millimeters per minute | mm/min. A metric-system unit that usually indicates machine speed, or how many millimeters a machine component travels in one minute. Millimeters per minute equals the distance traveled in meters divided by the time spent traveling. |

momentum | The product of the mass and velocity of an object in motion. The momentum of a moving object changes when a force acts upon the object. |

motion | A change in an object's original position as a result of a force applied to the object. Motion is typically described in terms of displacement, direction, velocity, acceleration, and time. |

Newtonâ€™s Laws of Motion | A set of three scientific rules that describe the behavior of moving objects. Sir Isaac Newton established the Laws of Motion in the late 1600s. |

non-contact force | An interaction that causes a change in an object's motion or state of rest without physically touching the object. Non-contact forces include gravity and electromagnetism. |

perpendicular | An intersection of two lines or objects at right angles. A vertical line is perpendicular to a horizontal line. |

point of application | The place on an object where a force is applied. Point of application can affect forces such as torque and momentum. |

potential energy | Stored energy with the potential to do work. Machines that have large components that raise and lower, such as a press, contain potential energy that becomes kinetic energy when it is released. |

pulley | A type of simple machine consisting of a circular device that raises or lowers a load or transmits motion. Pulleys may be moveable or fixed. |

radians | rad. A unit of angular measurement for the metric system. One radian is equal to approximately 57.30 degrees. |

radians per second | A unit of measurement used in the metric system for rotary, or angular, velocity. Radians per second measures the change in the angular position of an object, in radians, every second. |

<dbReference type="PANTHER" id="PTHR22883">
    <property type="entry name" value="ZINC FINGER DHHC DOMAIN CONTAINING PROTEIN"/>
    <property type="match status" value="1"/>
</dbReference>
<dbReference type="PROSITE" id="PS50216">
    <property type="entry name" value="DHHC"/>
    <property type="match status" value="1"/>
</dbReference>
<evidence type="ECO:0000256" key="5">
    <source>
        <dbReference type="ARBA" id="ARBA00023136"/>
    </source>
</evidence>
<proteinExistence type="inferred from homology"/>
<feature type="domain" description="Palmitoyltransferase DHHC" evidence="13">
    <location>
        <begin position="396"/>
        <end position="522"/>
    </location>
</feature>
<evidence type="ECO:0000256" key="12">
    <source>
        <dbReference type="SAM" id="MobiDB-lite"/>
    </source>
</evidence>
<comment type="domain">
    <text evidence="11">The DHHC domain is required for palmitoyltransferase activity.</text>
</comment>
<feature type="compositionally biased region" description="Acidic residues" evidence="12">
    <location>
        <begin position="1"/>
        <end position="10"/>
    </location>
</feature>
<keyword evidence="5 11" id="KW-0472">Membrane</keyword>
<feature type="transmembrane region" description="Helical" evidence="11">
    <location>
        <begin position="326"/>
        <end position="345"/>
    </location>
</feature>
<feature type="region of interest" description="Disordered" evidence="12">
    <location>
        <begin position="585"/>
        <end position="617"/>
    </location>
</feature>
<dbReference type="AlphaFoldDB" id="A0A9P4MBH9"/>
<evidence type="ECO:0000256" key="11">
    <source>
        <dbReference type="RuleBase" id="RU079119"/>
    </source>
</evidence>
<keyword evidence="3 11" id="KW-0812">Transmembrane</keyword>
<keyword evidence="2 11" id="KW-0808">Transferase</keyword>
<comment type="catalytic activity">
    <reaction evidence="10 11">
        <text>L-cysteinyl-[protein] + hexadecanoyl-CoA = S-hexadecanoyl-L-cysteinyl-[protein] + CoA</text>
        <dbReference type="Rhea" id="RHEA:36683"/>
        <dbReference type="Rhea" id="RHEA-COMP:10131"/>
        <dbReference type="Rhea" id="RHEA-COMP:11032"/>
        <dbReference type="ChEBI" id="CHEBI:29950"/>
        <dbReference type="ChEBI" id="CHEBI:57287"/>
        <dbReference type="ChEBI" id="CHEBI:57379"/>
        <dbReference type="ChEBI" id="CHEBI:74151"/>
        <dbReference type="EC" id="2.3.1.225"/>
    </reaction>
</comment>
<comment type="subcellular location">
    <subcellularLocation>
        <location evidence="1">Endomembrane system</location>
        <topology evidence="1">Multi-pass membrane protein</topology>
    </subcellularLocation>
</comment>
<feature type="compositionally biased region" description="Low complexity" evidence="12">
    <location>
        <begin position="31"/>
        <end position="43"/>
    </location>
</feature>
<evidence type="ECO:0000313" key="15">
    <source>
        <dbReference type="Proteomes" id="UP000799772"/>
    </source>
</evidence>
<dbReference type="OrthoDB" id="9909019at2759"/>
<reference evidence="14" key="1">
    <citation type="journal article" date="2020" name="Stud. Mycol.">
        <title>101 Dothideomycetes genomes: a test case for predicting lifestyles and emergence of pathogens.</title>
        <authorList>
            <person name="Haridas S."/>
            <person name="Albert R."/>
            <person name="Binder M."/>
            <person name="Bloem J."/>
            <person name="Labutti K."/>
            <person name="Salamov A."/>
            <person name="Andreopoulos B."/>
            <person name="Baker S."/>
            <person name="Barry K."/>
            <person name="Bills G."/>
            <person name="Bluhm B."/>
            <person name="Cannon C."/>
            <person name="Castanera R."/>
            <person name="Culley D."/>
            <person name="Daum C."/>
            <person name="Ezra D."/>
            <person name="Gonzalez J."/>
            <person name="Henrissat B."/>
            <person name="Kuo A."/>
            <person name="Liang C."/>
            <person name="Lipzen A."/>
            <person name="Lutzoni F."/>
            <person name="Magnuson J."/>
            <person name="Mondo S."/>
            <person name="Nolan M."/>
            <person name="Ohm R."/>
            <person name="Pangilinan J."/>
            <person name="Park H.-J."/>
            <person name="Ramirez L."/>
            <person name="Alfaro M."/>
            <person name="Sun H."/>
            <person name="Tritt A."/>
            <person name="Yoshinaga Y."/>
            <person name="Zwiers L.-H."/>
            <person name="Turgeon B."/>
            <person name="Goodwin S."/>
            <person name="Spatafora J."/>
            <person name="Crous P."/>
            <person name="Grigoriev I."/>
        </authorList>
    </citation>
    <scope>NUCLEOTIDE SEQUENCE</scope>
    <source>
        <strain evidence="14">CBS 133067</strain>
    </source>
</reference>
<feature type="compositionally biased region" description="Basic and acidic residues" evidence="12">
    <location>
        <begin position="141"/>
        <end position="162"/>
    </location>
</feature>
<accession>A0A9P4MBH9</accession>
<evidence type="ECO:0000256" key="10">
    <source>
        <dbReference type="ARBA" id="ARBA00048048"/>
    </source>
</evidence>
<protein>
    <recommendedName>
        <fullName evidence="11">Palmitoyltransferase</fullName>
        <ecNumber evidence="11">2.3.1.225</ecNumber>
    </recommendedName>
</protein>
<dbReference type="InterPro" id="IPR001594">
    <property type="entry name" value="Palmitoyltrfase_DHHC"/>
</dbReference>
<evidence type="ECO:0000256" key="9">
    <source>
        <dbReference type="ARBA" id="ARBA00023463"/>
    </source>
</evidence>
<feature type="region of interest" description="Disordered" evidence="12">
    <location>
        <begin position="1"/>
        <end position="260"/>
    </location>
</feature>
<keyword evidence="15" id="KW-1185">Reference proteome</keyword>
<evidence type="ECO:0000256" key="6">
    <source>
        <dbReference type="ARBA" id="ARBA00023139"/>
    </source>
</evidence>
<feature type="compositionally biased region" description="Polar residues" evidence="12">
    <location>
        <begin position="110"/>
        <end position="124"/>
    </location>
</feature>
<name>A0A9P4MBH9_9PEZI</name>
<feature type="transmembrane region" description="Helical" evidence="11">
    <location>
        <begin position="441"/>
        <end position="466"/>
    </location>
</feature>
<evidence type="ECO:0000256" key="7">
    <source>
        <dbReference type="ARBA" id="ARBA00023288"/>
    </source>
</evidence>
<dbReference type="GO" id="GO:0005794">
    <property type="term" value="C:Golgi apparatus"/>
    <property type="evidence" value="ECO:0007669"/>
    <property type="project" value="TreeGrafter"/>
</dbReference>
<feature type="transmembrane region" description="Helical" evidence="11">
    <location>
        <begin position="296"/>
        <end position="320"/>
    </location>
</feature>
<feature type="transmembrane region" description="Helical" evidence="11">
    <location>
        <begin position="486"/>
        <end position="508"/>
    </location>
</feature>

rectilinear motion | Movement along a straight line. Rectilinear motion, which is also called linear motion, is one of two basic forms of motion that mechanical energy can take. |

revolutions per minute | rpm. The number of times an object rotates 360 degrees, or in a complete circle, in one minute. Revolutions per minute is a measurement of speed. |

rotary motion | Movement that takes place along a circle's circumference. Rotary motion, which is also called circular motion or angular motion, is one of two basic forms of motion that mechanical energy can take. |

rotary motion | Movement that takes place along a circle. Rotary motion, which is also called circular motion or angular motion, is one of two basic forms of motion that mechanical energy can take. |

rotary speed | A measure of circular motion. Rotary speed, or angular frequency, is equal to the number of revolutions an object makes divided by the amount of time passed. |

rotary velocity | The angular change of position in a specific amount of time. Rotary velocity, which is also called angular velocity, is measured in either degrees per second or radians per second. |

rotational axis | An imaginary straight line at the center of rotating objects. The rotational axis passes through all of an object's fixed, or stationary, points, while all of the object's other points rotate around the line. |

scalar quantity | An amount or measurement that is not related to direction. Scalar quantities include speed, volume, and temperature. |